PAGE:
Checking in with Erick Rodriguez of Alma Mezcalera and plenty of other projects. He sources much of the mezcal behind the Fundacion Agaves Silvestres’ Vino de Mezcales series, guides tours of mezcal production zones, and is a real political activist when it comes to defining the future of mezcal. We’ve called him the Indiana Jones of Mezcal exactly because he combines all of these ventures in a constantly evolving state of political action. Always ethical, personable, and ready to head off into the heart of Mexico in search of its next mezcal.
The latest update is that it sounds like the NORMA as proposed in meetings across Mexico and in a recent presentation by Danny Mena in NY is going to become law. The really big news is that Erick’s definition of a traditional mezcal labeled as “Ancestral” in the proposed law looks like it’s going to remain intact. That’s pretty incredible considering the strength of industrial producers and the dynamic within this discussion. While still a niche product distillation, exports, and interest in mezcal is booming so hopefully this regulation will lay the foundation for stable growth. Everyone I know has been unusually encouraged by the process because it has been unusually transparent and quick. The organization that oversees mezcal regulation in Mexico, COMERCAM, has had open meetings and actively engaged with a variety of people in the business. This despite all the dark rumors.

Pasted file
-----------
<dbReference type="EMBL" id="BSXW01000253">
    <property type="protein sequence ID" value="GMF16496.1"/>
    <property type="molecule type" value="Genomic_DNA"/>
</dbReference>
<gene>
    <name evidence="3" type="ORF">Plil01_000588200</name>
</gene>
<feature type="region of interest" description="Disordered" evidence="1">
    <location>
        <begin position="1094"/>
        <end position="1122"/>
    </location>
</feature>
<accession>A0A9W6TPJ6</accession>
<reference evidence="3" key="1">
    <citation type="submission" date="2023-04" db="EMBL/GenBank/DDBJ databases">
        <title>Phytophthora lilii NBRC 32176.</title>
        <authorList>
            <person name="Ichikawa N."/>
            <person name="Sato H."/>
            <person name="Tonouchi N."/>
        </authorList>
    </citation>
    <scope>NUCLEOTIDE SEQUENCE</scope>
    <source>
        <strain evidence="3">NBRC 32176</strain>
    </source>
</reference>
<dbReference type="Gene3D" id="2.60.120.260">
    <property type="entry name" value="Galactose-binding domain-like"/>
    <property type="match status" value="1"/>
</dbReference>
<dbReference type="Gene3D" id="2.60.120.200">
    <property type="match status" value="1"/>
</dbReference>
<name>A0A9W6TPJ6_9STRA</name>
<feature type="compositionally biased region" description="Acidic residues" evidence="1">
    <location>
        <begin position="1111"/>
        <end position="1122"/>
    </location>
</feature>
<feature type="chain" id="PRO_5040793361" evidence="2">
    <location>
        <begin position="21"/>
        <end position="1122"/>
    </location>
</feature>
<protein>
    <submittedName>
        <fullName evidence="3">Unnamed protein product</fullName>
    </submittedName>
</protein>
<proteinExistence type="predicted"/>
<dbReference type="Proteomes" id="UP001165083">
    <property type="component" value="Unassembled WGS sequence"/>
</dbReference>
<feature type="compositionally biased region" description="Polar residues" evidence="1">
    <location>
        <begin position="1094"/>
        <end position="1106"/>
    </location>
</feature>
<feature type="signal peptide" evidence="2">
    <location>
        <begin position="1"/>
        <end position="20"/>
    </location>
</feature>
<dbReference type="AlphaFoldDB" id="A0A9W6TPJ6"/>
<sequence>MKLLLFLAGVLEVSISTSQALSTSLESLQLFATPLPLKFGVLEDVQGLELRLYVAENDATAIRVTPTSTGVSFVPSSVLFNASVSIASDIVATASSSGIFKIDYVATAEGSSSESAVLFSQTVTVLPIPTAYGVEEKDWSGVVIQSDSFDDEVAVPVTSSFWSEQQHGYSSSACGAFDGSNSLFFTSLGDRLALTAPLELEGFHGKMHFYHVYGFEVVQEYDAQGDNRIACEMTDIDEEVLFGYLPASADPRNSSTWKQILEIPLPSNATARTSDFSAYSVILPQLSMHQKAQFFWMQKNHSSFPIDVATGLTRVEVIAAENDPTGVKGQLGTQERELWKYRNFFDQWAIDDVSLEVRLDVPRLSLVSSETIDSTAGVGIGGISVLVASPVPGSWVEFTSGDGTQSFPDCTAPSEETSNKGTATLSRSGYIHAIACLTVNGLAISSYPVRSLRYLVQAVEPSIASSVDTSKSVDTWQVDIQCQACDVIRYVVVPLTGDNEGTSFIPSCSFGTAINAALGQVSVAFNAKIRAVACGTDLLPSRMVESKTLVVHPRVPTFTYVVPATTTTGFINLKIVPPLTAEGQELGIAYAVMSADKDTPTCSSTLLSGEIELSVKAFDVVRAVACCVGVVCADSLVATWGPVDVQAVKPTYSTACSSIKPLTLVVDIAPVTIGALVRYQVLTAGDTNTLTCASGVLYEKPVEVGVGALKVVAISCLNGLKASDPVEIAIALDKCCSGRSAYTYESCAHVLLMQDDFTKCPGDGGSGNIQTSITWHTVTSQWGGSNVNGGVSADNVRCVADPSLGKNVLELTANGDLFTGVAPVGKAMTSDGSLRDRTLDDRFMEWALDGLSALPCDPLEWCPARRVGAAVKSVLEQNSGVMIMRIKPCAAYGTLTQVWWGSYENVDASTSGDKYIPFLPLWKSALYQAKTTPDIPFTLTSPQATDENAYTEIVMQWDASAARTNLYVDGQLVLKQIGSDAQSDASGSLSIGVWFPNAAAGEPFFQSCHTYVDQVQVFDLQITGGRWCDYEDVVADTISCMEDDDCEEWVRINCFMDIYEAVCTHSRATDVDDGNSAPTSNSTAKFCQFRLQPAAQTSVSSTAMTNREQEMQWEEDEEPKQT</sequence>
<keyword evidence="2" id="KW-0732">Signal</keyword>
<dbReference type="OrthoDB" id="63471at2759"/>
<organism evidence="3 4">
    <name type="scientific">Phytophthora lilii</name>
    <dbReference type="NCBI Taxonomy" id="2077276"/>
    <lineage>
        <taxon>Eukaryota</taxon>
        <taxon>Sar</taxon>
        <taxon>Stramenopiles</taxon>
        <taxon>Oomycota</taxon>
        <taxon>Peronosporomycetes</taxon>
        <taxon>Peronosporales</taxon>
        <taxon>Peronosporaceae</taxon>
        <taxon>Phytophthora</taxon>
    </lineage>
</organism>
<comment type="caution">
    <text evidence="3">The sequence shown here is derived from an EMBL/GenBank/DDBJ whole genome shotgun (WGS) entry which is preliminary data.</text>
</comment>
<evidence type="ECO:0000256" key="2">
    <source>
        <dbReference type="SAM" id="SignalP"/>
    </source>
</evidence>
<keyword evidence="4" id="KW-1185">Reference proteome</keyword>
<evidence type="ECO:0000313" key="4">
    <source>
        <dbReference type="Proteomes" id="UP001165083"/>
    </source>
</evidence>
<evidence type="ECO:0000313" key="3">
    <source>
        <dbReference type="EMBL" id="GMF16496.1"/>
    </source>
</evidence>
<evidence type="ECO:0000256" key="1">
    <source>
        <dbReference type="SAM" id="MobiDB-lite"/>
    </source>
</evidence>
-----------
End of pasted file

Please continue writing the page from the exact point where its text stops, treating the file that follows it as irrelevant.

I chatted with Erick to go back over his original idea and to check in on where he sees the process today. He had a pretty succinct description of the financial inequities inherent in the current system: “Look small producers can’t compete with industrial producers who are making 5,000 liters a day. If you’re small you may make 30-60 liters in one run. We can’t compete legally if we want to call it mezcal. We can’t even pay taxes because if you make a traditional mezcal the ABV is going to be higher and taxes rise with the ABV so industrial producers even get lower taxes.”
That’s been a problem for a while as the vast numbers of small producers try to make a place for themselves inside Mexico and on the international market. The tax rate has been an especially tough barrier for domestic distribution because if you’re used to drinking mezcal as part of your daily life, once you get that official stamp of approval from the government, the price of it increases for your customers. Erick was recently in Michoacan where local producers asked him to talk to the government about that issue. He said “it’s like wine in other cultures, you drink it daily but now the government wants to increase the price on us small guys while the big guys pay less.”
Erick was the person who really got the Ancestral label into the current NORMA proposal despite consistent protests that it would cloud customer information about mezcal “They keep saying they don’t want to confuse people. But it’s a necessary distinction. They don’t even want me to speak about it. They want to erase that this type of mezcal exists because it doesn’t look good for their mezcal.” And by their mezcal Erick means big industrially produced brands.